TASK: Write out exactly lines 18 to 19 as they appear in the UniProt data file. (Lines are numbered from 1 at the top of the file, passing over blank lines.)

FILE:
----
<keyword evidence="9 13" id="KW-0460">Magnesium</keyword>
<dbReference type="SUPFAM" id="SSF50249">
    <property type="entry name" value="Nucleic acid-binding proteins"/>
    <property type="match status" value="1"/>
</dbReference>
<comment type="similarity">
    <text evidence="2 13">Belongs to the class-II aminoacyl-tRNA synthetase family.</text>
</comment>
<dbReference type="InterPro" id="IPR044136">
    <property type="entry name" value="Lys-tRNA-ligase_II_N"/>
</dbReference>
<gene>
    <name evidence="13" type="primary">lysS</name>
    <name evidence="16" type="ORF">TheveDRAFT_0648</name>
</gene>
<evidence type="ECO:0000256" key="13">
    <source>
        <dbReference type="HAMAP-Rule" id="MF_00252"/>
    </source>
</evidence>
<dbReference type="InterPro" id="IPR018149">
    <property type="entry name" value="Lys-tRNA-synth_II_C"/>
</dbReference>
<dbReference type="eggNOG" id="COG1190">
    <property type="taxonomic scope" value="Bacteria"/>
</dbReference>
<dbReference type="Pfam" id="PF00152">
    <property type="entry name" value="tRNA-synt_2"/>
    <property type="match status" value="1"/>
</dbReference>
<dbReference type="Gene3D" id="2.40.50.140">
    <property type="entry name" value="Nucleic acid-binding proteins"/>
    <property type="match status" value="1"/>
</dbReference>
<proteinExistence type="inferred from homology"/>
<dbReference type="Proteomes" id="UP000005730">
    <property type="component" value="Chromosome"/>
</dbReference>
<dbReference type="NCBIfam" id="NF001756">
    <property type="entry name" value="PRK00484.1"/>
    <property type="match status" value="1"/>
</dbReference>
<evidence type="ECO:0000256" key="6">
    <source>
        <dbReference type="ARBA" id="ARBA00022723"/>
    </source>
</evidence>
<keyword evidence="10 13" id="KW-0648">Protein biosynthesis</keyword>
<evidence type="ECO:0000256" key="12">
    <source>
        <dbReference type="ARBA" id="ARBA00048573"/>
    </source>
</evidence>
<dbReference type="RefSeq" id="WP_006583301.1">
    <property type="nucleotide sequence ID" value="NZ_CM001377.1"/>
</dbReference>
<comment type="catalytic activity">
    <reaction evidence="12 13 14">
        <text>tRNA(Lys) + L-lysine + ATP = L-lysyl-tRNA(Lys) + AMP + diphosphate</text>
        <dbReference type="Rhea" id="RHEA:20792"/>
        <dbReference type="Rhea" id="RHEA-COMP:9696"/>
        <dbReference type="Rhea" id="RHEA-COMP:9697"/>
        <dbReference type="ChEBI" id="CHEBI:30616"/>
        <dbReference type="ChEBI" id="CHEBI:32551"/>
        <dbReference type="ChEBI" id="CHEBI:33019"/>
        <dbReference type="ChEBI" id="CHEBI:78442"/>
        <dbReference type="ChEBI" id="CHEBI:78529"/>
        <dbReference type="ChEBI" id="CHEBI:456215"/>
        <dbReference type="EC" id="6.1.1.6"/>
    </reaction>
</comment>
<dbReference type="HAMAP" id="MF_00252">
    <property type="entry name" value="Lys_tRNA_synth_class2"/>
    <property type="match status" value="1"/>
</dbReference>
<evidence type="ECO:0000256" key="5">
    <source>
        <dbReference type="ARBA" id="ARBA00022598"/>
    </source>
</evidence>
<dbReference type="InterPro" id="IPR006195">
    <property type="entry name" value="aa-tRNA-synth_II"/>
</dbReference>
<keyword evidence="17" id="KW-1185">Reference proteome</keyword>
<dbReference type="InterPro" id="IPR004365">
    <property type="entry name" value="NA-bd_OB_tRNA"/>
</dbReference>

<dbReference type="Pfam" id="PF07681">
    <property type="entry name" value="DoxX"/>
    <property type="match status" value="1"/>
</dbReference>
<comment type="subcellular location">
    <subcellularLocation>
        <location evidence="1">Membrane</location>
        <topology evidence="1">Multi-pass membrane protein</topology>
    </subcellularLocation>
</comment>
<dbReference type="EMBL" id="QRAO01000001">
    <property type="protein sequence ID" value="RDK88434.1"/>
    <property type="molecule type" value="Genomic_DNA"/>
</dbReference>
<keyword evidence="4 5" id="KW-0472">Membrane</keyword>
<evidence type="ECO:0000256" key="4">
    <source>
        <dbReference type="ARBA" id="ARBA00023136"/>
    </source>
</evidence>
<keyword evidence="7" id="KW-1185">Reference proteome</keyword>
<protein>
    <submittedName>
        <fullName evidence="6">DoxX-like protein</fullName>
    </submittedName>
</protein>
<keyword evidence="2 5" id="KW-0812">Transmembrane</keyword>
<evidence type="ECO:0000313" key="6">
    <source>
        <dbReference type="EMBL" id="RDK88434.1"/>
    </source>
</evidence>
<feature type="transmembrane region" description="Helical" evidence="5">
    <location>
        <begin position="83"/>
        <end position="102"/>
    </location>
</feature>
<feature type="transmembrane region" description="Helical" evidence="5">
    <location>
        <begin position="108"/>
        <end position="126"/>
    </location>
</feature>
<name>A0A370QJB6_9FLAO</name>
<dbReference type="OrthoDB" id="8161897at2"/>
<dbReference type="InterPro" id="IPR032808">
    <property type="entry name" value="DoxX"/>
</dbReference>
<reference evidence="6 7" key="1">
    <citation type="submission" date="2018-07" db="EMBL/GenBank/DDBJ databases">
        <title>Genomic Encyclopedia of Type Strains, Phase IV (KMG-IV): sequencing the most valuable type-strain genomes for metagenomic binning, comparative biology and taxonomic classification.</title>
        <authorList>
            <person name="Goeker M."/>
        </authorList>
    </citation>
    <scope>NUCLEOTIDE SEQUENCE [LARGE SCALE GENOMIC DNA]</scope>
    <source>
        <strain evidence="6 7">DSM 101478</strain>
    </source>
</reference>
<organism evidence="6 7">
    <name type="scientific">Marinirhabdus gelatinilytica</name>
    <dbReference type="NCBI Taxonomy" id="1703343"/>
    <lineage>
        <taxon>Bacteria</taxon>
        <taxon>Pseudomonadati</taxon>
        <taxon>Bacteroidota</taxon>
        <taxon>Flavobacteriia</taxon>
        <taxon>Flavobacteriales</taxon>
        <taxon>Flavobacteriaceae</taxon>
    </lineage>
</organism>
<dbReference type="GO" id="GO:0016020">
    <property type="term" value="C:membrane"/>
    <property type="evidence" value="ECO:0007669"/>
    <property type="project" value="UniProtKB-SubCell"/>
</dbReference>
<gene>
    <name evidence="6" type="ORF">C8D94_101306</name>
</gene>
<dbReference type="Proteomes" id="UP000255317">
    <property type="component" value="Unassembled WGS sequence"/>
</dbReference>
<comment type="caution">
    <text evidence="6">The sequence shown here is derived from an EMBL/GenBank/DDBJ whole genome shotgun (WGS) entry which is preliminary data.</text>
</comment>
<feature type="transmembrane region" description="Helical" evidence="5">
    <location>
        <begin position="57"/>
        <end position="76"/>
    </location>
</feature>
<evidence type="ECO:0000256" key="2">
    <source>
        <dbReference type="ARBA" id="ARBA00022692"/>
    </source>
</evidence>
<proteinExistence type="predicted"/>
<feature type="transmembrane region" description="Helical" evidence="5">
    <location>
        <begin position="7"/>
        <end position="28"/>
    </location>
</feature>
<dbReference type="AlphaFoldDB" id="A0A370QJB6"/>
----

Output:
        <dbReference type="HAMAP-Rule" id="MF_00252"/>
    </source>